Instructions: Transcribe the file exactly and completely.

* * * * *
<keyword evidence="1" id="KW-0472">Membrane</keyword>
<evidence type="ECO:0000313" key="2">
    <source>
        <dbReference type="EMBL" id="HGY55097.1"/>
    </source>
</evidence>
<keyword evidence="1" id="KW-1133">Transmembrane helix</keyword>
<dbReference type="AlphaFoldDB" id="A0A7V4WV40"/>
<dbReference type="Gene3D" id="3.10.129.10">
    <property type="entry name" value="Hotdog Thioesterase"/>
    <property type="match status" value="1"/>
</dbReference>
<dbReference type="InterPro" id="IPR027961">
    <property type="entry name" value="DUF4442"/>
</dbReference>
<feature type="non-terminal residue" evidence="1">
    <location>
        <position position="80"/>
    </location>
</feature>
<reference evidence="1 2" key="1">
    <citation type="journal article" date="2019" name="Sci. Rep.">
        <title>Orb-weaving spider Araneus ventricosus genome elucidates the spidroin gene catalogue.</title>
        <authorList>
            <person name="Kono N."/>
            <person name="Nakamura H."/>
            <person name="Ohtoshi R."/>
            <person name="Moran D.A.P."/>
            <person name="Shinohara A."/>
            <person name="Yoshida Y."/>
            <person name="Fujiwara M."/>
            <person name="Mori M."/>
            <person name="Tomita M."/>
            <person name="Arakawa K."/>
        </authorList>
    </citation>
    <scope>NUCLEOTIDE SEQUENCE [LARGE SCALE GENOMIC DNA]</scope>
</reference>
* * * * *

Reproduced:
<keyword evidence="1" id="KW-0472">Membrane</keyword>
<evidence type="ECO:0000313" key="2">
    <source>
        <dbReference type="EMBL" id="HGY55097.1"/>
    </source>
</evidence>
<keyword evidence="1" id="KW-1133">Transmembrane helix</keyword>
<dbReference type="AlphaFoldDB" id="A0A7V4WV40"/>
<dbReference type="Gene3D" id="3.10.129.10">
    <property type="entry name" value="Hotdog Thioesterase"/>
    <property type="match status" value="1"/>
</dbReference>
<dbReference type="InterPro" id="IPR027961">
    <property type="entry name" value="DUF4442"/>
</dbReference>
<feature type="non-terminal residue" evidence="1">
    <location>
        <position position="80"/>
    </location>
</feature>
<reference evidence="1 2" key="1">
    <citation type="journal article" date="2019" name="Sci. Rep.">
        <title>Orb-weaving spider Araneus ventricosus genome elucidates the spidroin gene catalogue.</title>
        <authorList>
            <person name="Kono N."/>
            <person name="Nakamura H."/>
            <person name="Ohtoshi R."/>
            <person name="Moran D.A.P."/>
            <person name="Shinohara A."/>
            <person name="Yoshida Y."/>
            <person name="Fujiwara M."/>
            <person name="Mori M."/>
            <person name="Tomita M."/>
            <person name="Arakawa K."/>
        </authorList>
    </citation>
    <scope>NUCLEOTIDE SEQUENCE [LARGE SCALE GENOMIC DNA]</scope>
</reference>